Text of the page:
When the session ends, the process reverses itself — the mats are put away, the tables and chairs are restored and the Hartford group makes the long journey into the Vermont night.
“It makes what we do that much more rewarding when we win,” Hartford wrestler Nolan Viens, 17, said. “We can’t take any of this for granted. We bust our butts down here so we can feel that elation when we win.”
Which is a frequent result, no matter where they go.
Despite carrying a nine-man roster — so small it has to forfeit in six weight classes at every meet — BFH is ranked fourth in the state, according to vtwrestling.com, a website that follows the sport. The team has even swiped a few wins from deeper foes in dual (team-vs.-team) meets, an example of quality dominating quantity.
The union was formed last year, when Bellows Falls needed wrestlers and Hartford was looking for a home for its grapplers — Stephen Cerrone, Patrick Labuda, Austin Viens and Nolan Viens.
The move paid instant dividends for everyone involved. The team sent four wrestlers to last year’s Vermont state meet, and all turned in top-four performances, which enabled BFH to place sixth overall.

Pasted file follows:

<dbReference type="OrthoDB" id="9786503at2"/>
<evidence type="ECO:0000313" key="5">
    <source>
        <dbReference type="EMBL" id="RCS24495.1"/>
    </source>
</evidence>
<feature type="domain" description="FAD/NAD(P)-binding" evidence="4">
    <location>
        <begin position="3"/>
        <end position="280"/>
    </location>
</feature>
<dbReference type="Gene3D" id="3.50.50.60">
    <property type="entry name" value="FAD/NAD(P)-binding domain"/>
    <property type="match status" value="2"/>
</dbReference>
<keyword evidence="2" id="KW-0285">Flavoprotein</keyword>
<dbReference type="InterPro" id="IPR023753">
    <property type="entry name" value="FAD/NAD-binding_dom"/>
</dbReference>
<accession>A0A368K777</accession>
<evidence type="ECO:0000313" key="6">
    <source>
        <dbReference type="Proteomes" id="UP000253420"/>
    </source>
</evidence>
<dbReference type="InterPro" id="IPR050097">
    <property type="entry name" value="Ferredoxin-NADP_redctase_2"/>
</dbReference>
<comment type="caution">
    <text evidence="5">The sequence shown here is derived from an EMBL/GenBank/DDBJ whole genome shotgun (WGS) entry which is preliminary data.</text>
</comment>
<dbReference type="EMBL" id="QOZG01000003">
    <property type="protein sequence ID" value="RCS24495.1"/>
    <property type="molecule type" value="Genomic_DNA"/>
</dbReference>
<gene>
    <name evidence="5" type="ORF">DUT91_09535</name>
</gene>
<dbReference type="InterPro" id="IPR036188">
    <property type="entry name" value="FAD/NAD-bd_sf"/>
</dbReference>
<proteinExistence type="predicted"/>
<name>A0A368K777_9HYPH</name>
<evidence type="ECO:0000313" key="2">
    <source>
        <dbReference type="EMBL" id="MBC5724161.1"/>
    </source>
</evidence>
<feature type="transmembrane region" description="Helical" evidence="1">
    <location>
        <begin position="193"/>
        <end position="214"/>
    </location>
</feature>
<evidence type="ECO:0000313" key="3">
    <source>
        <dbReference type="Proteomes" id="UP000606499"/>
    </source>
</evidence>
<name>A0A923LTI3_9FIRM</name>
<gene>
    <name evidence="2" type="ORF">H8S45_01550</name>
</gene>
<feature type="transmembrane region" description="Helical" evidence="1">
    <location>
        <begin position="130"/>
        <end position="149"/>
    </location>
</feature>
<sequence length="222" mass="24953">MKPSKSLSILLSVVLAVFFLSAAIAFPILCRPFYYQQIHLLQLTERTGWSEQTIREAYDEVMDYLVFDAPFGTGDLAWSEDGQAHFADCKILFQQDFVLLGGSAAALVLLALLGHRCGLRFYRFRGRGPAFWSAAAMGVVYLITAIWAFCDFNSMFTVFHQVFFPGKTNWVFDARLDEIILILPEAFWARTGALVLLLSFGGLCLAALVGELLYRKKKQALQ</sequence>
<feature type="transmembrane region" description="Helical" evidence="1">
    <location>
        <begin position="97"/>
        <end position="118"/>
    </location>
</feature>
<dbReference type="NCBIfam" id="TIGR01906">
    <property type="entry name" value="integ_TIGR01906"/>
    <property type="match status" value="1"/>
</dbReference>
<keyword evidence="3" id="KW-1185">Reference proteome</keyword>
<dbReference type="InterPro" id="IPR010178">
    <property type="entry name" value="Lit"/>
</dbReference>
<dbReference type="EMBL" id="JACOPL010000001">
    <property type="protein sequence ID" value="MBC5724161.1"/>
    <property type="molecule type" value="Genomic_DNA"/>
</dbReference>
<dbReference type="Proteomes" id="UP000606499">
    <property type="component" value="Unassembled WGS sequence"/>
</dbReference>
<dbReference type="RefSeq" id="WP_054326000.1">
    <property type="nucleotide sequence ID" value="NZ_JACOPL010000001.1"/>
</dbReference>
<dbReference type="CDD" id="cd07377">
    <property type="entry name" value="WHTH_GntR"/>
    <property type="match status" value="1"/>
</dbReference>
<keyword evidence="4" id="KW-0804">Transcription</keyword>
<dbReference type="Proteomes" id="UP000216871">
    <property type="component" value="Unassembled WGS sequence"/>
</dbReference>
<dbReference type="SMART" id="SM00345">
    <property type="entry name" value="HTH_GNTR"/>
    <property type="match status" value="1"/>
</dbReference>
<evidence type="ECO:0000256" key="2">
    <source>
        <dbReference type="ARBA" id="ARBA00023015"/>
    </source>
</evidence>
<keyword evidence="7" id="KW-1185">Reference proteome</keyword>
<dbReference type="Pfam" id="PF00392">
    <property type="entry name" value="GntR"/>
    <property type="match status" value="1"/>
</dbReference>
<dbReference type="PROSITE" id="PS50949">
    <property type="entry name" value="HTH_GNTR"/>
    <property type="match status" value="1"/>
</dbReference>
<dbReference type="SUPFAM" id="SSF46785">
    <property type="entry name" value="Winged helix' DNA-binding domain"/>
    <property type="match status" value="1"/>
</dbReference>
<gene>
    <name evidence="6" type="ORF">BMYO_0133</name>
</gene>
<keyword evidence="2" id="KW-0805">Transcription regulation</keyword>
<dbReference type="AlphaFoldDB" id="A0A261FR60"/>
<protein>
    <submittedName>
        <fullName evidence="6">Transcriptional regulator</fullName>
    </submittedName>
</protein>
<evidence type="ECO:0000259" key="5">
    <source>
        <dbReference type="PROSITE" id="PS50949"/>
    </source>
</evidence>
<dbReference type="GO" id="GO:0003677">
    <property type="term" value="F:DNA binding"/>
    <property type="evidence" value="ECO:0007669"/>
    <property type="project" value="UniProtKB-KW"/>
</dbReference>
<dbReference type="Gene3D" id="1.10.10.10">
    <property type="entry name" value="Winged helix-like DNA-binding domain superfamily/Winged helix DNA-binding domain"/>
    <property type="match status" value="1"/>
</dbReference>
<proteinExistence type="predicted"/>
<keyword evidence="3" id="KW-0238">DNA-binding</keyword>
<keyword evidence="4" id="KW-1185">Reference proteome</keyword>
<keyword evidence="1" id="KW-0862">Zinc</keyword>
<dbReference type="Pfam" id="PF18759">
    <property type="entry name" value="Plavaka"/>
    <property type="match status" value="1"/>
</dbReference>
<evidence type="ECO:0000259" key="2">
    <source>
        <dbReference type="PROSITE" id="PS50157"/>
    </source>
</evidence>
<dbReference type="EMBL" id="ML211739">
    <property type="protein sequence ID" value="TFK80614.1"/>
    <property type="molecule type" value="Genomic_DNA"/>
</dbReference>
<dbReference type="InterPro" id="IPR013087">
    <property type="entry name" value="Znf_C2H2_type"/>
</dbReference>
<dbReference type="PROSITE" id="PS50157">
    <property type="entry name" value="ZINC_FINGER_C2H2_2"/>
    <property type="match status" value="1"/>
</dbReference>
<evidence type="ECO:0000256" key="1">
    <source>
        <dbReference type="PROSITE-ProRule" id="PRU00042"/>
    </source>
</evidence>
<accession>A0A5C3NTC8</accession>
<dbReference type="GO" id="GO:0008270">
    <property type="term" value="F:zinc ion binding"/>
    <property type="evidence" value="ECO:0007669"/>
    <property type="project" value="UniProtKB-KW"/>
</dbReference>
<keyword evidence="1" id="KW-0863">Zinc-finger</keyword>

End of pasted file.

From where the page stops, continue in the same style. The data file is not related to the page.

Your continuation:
“People are surprised at how such a small team can finish so high,” said Claude Weyant, Bellows Falls’ 17th-year coach and a captain with the Windsor County Sheriffs department. “To place in the meet is quite an accomplishment; to place all of them in the top four is huge, with our little band of warriors, so to speak.
“We’re low on numbers, but if your numbers are quality numbers, you can go a long way as a team.”
This year, the Hartford wrestlers are a combined 102-19, led by junior Nolan Viens’ 33-1 mark at 145 pounds. He was undefeated until he lost to a former Connecticut state champion at a meet in East Windsor Conn., last Saturday.